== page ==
Recently I had the opportunity to speak with a tech director at a small school who had implemented a great Maker space. He spoke of the wisdom of crowd sourcing and that he saw it as the way our kids will learn in the future. He pointed to his success in installing a dishwasher after watching youtube videos – instead of calling a trained professional. I can think of many times I’ve referred to youtube to teach myself how to do something – I taught myself java this way. However, I started to think about it, and I began to worry a bit. It’s similar to the “wikipedia” problem. Since the wikipedia arrived on the scene, I’ve been educating students that the wikipedia is a great source, but that has to be taken with caution. A good starting place for research or general information, you have to be careful to verify what you find especially if you are going to use the information in your research. You need to verify, verify, verify! We all know that since anyone regardless of expertise can add to the pool of information online, you can’t always trust everything you find. I worry about crowd sourcing in much the same way. Here’s a recent example.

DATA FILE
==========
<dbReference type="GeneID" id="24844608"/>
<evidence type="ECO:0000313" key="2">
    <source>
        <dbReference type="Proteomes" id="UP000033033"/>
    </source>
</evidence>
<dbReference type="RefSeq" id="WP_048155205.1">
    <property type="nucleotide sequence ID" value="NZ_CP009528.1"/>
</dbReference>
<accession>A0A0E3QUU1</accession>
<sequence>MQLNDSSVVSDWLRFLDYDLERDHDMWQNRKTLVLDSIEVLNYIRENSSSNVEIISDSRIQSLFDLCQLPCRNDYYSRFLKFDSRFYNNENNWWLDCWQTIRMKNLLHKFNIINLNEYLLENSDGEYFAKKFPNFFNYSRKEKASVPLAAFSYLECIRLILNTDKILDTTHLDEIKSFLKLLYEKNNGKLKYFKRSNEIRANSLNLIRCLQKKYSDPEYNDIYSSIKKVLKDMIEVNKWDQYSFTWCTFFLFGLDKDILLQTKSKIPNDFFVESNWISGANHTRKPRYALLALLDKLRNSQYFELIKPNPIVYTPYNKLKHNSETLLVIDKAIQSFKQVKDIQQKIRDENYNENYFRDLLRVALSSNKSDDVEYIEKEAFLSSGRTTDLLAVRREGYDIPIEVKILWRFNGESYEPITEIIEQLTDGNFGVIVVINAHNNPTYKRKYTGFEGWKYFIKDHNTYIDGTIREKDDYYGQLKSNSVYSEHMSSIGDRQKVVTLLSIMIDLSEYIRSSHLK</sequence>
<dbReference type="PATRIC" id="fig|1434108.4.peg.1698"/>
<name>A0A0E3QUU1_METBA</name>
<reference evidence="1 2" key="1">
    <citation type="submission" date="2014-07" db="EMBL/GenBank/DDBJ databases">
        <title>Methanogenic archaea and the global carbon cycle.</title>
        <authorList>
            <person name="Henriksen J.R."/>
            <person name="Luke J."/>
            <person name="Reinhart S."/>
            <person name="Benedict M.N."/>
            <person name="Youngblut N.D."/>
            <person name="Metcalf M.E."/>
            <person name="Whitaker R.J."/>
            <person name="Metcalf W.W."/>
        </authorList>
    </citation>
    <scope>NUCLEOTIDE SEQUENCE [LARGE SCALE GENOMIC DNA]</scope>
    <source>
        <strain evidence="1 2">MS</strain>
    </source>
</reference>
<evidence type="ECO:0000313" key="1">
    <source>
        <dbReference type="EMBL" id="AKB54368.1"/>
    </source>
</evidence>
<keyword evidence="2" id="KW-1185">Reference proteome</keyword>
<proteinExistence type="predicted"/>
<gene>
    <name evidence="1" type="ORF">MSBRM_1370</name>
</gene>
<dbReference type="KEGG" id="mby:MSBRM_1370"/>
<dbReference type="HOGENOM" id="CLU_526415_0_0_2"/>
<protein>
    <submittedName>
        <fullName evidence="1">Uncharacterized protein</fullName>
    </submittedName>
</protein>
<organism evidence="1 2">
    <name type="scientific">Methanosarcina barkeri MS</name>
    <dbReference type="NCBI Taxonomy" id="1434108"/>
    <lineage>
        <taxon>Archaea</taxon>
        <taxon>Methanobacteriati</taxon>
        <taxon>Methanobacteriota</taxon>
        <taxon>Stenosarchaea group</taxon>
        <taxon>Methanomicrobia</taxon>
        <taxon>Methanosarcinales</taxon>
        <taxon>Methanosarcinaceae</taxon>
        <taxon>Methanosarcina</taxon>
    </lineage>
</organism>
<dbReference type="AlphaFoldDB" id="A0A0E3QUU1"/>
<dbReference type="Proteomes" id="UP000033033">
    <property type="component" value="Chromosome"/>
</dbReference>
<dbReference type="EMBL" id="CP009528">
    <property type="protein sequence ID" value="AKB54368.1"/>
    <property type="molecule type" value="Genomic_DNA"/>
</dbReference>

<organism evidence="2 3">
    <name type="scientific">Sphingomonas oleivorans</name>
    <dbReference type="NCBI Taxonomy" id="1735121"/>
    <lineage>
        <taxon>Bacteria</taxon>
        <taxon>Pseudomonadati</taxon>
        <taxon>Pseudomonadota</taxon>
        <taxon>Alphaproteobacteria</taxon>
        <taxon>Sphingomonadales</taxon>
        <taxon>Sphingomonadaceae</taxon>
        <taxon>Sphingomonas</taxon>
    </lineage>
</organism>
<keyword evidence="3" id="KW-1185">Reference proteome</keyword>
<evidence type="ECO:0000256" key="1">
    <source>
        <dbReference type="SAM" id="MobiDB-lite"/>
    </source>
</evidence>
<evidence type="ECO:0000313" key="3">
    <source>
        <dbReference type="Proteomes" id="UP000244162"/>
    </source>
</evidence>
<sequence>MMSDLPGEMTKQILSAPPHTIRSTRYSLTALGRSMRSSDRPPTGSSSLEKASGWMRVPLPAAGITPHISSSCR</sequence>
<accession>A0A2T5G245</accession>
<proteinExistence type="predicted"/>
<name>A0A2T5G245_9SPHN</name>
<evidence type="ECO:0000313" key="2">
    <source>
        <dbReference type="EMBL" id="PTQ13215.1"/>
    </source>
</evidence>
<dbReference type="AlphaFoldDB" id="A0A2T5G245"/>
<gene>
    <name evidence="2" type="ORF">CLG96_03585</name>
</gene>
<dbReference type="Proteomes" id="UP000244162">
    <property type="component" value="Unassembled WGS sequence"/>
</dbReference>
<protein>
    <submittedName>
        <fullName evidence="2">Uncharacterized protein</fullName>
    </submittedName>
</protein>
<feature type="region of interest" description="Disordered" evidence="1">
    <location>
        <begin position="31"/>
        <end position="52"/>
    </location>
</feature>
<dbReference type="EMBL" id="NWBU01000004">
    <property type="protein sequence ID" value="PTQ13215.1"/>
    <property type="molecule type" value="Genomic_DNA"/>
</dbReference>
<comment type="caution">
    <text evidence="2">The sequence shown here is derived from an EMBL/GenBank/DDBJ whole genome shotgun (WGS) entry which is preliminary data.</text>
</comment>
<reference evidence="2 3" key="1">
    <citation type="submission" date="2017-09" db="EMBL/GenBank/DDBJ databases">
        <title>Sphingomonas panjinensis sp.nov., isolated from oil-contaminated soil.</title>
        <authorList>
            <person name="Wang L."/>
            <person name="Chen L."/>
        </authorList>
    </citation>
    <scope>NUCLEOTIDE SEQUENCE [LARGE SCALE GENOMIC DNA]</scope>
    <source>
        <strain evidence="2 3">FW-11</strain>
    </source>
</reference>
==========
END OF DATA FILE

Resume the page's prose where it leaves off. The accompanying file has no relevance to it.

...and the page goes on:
A couple of days ago while preparing dinner I had the evening news on tv. The report that ran was that it was the 25th anniversary of Tim Berners-Lee’s invention – “the internet.” I started screaming at the set. Yes, it was the 25th anniversary, but not that of the internet, indeed, the internet is a lot older. His invention was something else that has been transformative not only to our society but to the world, and the national broadcasters didn’t get it right. A browser search the next day and there was a number of hits all touting the 25th anniversary of the internet. If I followed the crowd sourced model, history would be in the process of being rewritten. Seriously, I understand the common usage of the terms, and that folks now use them interchangeably. I’ll admit I’m guilty of it too, but hopefully never in an academic situation. I always tell my students to use the internet to look things up, or to post something online, but I always explain the subtle differences to them about the Internet and the World Wide Web and the mark-up language, HTML, that started the transformation. I guess over time, this difference will be lost, but I worry what other crowd sourced changes we will see. For history is replete with crowd sourced mistakes that have cost lives and even, I dare say, civilizations.
Let’s be sure to embrace the pros of crowdsourcing and proceed with caution. How about a “Crowcau” movement? Oh, and by the way I checked it before proposing it, nothing comes up in our language for crowcau 🙂